Personally, I wouldn’t waste my time trying to build more than a wobbly prototype on the side of your day job. Simply put, you tend to exchange your best hours of the day for money already so you’re already giving your product a weak start on life. I’m not saying it’s impossible to do this, it’s just much harder. You also need to be careful about intellectual property with your current employer if you want to juggle your product development on the side.

What about investors?

You could certainly go and find people to invest money in your company in exchange for equity at the very beginning and many people do launch in this fashion. It is always taught that if you want to become wealthy you need to learn to utilise OPM (Other Peoples Money) however this can often be a sign that you’re obsessed with your idea more than the business itself – if you really want to see your product make it to market you’ll have no concern doing a day a week consulting to help see that vision through. There are additional intangible benefits to gain from this:

  • You build your network by engaging new clients
  • You can bounce ideas about your product off people you’re working with
  • You start building your company name and brand
  • You get paid money so you can afford to live :)

I think all too often people have a view that somebody should pay for their idea and be lucky to get a small cut of the equity. Prove that you’re really committed and willing to make sacrifices before looking for investment. Ideas are a dime a dozen, it’s the execution, the team and the business that delivers success and ensuring you don’t go out of business in the early days for lack of cash is all about executing well.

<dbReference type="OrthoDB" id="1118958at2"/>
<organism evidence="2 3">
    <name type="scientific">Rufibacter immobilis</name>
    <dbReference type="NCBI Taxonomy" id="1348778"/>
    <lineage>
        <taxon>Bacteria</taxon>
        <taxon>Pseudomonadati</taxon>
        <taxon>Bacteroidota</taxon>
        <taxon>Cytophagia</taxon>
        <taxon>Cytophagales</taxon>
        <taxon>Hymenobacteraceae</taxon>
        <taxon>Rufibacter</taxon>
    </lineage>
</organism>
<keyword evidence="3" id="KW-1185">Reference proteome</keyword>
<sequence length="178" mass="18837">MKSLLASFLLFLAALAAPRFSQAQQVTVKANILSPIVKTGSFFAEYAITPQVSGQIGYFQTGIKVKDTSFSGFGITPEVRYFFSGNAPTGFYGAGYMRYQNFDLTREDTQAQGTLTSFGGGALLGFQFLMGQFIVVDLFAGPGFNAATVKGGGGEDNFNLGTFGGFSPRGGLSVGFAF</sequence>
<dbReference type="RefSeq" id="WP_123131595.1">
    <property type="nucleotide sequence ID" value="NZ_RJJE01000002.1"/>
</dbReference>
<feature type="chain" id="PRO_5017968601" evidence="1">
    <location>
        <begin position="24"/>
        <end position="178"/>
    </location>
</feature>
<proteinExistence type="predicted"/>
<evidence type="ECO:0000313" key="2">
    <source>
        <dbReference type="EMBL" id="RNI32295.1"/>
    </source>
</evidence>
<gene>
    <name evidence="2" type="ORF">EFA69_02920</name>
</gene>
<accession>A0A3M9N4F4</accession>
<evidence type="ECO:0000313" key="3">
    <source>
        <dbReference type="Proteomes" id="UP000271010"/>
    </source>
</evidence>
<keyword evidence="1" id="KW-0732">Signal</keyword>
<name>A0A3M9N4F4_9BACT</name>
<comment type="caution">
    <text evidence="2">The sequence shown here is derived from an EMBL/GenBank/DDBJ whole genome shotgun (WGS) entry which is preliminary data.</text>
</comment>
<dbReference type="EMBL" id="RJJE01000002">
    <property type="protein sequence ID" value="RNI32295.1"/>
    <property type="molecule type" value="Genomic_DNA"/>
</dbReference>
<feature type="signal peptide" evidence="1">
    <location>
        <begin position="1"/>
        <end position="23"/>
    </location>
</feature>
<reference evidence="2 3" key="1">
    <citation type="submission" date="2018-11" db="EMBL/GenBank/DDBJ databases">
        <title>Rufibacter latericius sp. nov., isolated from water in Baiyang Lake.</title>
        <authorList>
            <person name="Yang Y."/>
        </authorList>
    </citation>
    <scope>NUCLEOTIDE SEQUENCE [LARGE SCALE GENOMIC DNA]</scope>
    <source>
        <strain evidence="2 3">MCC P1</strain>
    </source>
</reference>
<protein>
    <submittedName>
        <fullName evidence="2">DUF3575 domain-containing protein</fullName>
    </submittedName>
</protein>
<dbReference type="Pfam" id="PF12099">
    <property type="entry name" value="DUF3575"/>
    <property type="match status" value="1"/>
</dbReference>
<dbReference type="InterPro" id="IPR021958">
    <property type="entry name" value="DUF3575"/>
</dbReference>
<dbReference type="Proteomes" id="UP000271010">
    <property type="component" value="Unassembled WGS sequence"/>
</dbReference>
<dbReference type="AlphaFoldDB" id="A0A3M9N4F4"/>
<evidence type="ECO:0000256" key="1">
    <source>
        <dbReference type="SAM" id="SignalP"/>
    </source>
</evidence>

- JD

Average Rating: 4.9 out of 5 based on 152 user reviews.

29 May 2007 in Business | Comments (6)

This is a question that sometimes gets brought up while I’m within earshot – how old should you be to start a business?

I like to look at a question from another perspective and ask why it is being asked. For example, do they feel they don’t have the skills to start a business? Do they just want to feel comfortable with their choice in not starting by giving themselves what they see as valid excuses? Has somebody made them feel there is a specific age when success is more likely?